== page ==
Tackle and Technique for Ponds and Sloughs
Ponds are often murky, though a few river sloughs and deep-canyon reservoirs are reasonably clear at times. This discolored water makes vibrator-type lures advisable more often than not.
by Lew Watson
So, why not go catch your own?
For years I fished slow-and-silent marabou jigs and rubber worms to catch what I thought were goodly numbers of Western pond bass. Then I talked to several local tournament experts who mostly used spinnerbaits and crankbaits. They were boating five fish to my one in the same waters on the same days!
Besides the vibration appeal of such lures, their ceaseless cast-and-crank presentation effectively prospects far more water than slower lures do.
A happy compromise between lure noise and stealth is surface plugs. On quiet summer and autumn evenings, pond bass go wild for anything
splashing, gurgling, buzzing or just dimpling through shoreline shallows. It seems especially important that topwater lures be cast within inches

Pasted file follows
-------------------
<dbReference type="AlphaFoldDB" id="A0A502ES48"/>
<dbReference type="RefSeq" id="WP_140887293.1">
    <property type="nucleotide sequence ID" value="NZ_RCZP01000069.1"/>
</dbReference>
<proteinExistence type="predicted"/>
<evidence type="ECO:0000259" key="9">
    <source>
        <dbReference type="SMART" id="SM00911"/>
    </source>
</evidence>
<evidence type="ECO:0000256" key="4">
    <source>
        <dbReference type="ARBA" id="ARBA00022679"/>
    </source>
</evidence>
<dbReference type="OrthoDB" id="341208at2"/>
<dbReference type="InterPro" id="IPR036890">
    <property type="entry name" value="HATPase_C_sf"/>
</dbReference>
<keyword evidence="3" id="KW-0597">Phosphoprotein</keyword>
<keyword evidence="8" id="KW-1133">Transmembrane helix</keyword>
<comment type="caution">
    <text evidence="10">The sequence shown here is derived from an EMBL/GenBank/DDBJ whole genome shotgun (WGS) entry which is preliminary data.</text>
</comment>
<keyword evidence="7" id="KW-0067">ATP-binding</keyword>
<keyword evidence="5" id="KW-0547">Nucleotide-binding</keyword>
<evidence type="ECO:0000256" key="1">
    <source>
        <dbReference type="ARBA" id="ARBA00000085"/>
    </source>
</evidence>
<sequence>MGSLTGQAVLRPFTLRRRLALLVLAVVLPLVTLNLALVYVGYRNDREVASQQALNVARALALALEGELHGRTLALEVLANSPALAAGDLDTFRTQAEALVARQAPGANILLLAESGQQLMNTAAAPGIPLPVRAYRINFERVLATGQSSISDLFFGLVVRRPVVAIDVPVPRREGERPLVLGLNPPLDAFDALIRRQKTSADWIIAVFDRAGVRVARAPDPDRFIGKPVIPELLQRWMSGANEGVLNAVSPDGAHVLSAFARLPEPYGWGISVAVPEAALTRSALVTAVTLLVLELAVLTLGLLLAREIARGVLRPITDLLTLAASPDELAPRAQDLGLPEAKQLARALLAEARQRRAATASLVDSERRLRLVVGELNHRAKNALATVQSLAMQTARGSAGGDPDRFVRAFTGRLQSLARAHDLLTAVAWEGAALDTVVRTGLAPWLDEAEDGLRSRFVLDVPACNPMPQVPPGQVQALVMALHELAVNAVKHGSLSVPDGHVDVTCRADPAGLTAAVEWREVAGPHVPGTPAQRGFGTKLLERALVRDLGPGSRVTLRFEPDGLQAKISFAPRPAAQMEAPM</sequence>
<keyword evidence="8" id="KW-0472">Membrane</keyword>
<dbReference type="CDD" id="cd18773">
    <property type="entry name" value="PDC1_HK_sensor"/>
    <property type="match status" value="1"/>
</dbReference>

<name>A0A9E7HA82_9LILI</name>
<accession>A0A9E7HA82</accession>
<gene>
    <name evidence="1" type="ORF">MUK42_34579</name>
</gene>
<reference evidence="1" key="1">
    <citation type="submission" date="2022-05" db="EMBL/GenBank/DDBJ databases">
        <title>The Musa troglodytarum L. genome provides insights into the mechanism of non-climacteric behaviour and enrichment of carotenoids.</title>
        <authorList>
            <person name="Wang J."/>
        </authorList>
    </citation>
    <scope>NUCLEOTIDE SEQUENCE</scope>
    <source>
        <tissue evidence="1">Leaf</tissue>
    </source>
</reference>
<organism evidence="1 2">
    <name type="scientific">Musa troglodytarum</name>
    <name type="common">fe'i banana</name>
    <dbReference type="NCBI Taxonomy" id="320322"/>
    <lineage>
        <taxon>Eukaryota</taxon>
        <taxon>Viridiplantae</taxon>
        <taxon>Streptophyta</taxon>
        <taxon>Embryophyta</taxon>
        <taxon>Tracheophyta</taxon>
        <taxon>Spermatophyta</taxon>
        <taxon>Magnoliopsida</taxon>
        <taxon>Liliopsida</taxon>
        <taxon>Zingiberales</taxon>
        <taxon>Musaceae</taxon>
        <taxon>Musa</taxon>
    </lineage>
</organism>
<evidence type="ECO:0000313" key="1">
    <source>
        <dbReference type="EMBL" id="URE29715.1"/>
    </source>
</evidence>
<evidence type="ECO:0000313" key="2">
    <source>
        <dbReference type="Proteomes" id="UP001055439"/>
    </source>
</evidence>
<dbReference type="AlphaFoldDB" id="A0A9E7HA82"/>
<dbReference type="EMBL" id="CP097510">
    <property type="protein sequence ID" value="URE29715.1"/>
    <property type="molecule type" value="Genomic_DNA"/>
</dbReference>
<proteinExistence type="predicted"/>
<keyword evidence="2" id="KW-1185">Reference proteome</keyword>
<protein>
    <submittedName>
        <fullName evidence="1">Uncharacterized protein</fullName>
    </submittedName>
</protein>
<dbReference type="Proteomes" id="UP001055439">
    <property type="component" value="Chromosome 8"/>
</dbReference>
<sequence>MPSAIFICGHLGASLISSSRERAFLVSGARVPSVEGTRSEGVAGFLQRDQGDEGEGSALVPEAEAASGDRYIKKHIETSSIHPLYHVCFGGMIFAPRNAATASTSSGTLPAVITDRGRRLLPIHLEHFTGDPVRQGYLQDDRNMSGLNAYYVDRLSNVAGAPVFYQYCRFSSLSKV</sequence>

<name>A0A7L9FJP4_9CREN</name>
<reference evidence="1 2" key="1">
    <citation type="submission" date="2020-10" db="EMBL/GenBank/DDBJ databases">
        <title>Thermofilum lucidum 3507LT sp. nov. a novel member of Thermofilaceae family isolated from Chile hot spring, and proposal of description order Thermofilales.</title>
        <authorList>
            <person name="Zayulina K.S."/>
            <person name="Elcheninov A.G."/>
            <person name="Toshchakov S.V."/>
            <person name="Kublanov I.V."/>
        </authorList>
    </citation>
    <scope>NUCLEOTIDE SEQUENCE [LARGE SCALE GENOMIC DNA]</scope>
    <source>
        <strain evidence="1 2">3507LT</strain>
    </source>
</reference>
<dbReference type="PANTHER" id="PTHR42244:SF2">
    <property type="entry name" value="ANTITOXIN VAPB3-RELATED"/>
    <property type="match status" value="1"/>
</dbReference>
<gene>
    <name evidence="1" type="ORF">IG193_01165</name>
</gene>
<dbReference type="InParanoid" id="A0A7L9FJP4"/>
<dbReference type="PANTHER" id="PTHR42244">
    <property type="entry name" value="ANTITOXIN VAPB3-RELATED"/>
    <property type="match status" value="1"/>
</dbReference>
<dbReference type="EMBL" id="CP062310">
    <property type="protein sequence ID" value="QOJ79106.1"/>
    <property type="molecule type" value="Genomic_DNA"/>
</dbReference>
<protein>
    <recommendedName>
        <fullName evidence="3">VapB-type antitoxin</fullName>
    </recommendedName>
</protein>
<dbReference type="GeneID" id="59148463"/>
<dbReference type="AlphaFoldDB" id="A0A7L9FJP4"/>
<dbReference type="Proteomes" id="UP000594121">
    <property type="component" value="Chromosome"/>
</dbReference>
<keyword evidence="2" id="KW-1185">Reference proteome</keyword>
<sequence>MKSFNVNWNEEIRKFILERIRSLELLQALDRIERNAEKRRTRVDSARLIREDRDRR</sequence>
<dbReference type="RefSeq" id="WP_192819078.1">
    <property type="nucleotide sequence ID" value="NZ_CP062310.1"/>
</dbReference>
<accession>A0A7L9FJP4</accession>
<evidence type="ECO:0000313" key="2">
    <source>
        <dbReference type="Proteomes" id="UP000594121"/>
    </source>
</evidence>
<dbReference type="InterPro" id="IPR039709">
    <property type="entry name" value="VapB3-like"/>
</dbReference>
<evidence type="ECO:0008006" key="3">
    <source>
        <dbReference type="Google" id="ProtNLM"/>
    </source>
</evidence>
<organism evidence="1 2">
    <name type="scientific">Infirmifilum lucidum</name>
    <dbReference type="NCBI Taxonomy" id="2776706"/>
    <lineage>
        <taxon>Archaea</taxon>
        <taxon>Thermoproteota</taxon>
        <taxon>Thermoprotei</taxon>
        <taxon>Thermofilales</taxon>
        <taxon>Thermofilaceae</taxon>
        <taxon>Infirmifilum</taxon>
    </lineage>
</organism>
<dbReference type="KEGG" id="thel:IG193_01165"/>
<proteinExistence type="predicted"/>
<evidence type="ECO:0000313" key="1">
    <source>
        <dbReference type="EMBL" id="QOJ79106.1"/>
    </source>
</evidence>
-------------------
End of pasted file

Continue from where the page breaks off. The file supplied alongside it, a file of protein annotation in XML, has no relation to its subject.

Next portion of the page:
of shore rocks.
With murky water, duckweed carpets and floating summer algae for cover, bass evidently come in that close to feed on terrestrial life forms falling into the water. Anyhow, we've learned to hone our casting accuracy for better topwater catches along rocky shorelines.
Another excellent place to catch pond bass in warm weather is shallow bays with dense weeds. Regional bass anglers, particularly smallmouth specialists, are used to plugging deep, clear, rocky reservoirs and rarely venture into such jungly muck for largemouth sport.
Even fewer are conversant with weed-fishing techniques - weedless lures, stout tackle, boat poling or wading, etc. Too bad. With open-water forage like shad unavailable, pond bass have to make the best living they can off insects, frogs, leeches and the like way back in those weed beds. The only bad part about midsummer weed bed bassing is that fish kept for supper often have a muddy taste.
Idaho's Fishing Regulations in Brief
(See the Regional sections in Idaho's Fishing Regulations for the exceptions to these General Rules.)
Lakes, ponds and reservoirs, beaver ponds, man-made ditches, canals, diversion ponds, mill ponds are, in most cases, open all year.
Rivers and Streams and their particular off-shoot ponds are generally not open until Memorial Day weekend - May26 - and they close on November 30th. There are many exceptions to this rule, so check the regs.
Best Books on Pond Fishing:
Catch of the Day
Copyright 2001 by Spring Creek Communications